A melting Antarctica might make the seas rise by much, much more than we thought

It could be much worse.
It could be much worse.
Image: Reuters/Pauline Askin
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Scientists are pretty much in agreement that sea levels are set to rise. But by how much is a far more complicated matter.

In 2013, the Intergovernmental Panel on Climate Change (IPCC) predicted that if greenhouse emissions continue to grow, sea levels could rise by 98 cm (39 inches) by 2100 (pdf). There are three main causes for this rise: glaciers melting, increased ocean expansion, and melting Greenland ice sheets.

Now, a new study (pdf) suggests another important driver of sea levels rising that the IPCC estimates may have underestimated: Antarctica.

The IPCC had previously assumed that increasing snowfall would offset Antarctica’s melting ice caps. But researchers are warning that Antarctica’s ice cap could be far less stable than previously thought, and its contribution could blow IPCC’s estimates out of the water—so to speak.

Researchers behind the study, published Nature, used a new computer model that does factor in Antarctica’s collapsing ice sheets. The results suggest that global sea-level rise could be double IPCC’s estimates—sea levels could rise to two meters (more than six feet) by 2100.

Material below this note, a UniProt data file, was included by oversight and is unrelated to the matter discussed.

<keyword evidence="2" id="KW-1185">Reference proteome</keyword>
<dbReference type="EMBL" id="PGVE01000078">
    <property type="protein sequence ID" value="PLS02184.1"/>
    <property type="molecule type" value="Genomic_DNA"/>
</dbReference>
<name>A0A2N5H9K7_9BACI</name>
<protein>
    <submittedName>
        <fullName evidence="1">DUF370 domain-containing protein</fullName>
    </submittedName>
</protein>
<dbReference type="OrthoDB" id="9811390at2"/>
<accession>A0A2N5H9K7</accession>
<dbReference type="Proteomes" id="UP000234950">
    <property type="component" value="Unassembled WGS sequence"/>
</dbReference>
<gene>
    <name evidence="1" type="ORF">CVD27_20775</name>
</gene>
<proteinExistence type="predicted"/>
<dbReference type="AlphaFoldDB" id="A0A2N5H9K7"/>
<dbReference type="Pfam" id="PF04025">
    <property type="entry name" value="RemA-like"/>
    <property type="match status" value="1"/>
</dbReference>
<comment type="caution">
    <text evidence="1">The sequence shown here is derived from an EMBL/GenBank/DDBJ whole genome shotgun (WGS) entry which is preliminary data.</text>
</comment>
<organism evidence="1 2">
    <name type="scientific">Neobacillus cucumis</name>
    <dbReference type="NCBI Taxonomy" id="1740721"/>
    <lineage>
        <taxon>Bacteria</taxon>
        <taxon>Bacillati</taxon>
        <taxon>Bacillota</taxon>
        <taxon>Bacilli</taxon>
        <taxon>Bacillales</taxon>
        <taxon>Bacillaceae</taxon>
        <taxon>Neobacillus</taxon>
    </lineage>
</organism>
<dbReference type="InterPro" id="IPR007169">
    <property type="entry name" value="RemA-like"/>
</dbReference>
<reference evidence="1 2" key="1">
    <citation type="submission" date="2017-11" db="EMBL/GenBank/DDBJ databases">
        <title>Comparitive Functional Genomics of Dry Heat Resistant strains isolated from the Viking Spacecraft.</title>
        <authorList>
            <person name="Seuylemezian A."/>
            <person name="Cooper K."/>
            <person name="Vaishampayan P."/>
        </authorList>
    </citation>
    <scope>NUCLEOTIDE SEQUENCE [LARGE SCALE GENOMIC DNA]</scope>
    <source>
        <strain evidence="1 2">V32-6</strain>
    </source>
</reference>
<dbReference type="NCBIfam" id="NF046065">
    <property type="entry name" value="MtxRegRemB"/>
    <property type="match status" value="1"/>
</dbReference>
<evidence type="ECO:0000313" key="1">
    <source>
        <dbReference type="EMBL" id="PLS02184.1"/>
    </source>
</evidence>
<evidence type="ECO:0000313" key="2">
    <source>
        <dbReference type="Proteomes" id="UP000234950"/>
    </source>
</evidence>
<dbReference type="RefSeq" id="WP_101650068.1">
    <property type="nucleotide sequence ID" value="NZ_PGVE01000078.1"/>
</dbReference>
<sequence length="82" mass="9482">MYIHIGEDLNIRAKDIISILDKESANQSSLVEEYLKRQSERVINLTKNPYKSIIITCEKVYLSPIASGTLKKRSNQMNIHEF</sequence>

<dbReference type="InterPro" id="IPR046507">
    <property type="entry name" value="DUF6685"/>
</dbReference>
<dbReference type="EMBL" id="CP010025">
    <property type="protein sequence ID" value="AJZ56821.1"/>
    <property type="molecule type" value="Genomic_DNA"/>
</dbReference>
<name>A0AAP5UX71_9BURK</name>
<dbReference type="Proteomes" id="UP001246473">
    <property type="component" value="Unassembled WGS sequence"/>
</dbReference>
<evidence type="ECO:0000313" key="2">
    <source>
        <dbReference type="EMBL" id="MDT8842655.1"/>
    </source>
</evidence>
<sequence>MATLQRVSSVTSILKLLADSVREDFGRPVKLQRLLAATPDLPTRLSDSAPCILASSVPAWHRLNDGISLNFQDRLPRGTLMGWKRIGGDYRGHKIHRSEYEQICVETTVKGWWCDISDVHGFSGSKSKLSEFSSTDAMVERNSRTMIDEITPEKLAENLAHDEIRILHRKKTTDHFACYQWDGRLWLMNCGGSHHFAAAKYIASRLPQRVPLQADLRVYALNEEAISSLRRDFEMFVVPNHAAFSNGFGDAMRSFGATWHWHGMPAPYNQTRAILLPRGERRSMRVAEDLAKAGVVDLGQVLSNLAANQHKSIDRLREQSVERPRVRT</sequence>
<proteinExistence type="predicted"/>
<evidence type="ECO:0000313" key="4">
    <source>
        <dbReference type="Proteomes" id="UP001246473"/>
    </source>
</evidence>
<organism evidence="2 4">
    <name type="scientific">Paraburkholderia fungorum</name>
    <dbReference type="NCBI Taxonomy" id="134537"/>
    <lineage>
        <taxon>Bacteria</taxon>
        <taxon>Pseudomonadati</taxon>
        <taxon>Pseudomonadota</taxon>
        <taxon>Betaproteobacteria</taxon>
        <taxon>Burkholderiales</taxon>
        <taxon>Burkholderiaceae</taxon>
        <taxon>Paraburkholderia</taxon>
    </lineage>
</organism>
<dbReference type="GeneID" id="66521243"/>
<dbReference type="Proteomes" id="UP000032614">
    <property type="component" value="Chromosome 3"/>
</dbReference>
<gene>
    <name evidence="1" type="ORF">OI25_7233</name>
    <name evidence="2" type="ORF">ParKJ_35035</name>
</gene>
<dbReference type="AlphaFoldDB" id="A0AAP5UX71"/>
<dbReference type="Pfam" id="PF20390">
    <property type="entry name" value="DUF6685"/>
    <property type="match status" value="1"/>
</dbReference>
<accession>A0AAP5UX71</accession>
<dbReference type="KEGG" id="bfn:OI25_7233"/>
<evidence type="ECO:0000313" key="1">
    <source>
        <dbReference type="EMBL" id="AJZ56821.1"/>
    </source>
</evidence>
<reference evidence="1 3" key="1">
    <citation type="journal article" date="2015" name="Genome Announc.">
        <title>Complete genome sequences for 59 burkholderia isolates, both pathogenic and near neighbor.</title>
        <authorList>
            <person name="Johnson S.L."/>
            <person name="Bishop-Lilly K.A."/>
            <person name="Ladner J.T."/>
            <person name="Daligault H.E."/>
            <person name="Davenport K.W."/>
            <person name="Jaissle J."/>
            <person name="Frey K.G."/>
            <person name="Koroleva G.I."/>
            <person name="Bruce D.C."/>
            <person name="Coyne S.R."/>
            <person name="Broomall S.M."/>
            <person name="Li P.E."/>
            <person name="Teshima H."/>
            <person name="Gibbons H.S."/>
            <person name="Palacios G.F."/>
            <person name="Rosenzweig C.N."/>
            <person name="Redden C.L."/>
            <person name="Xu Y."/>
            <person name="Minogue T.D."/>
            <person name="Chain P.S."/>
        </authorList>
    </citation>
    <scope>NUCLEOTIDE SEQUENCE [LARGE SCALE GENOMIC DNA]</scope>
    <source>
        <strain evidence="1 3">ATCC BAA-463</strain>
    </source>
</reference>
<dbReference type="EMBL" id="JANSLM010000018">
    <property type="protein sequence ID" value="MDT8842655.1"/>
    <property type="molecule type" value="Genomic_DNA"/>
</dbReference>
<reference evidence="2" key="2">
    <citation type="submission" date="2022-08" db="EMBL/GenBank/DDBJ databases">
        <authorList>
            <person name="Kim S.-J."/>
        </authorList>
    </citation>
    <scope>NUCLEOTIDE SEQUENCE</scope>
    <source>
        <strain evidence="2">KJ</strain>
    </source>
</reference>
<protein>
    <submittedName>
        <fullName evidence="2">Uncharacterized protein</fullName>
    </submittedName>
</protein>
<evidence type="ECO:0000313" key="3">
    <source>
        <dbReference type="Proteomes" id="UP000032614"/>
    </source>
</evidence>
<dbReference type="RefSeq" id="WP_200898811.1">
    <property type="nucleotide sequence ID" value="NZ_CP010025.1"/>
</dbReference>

Researchers note in the study that Antarctica alone “has the potential to contribute more than a meter of sea-level rise by 2100 and more than 15 meters by 2500.”

For their model, researchers arrived at the estimates by focusing on the impact of the break-up of floating ice shelves and the effect of surface melt-water. These new forecasts would be particularly devastating for coastal communities—and the major cities based there.

Previous research has already warned that West Antarctica’s ice sheets have already begun to collapse. They suggest that west Antarctica and parts of the east Antarctic ice sheets could rapidly destabilize if warm ocean water melts its base. Another study had warned that the stability of the whole continent could be at risk by 2100.

When this could happen and to what extent, is still fiercely debated.

Just last year, another study dismissed some of the worst-case scenarios of Antarctica’s contribution to sea-level rises as unrealistic, and suggested Antarctica’s likely to contribute 10cm to global waters by 2100. And NASA in November 2015 reported that Antarctica is currently gaining more ice than it’s losing.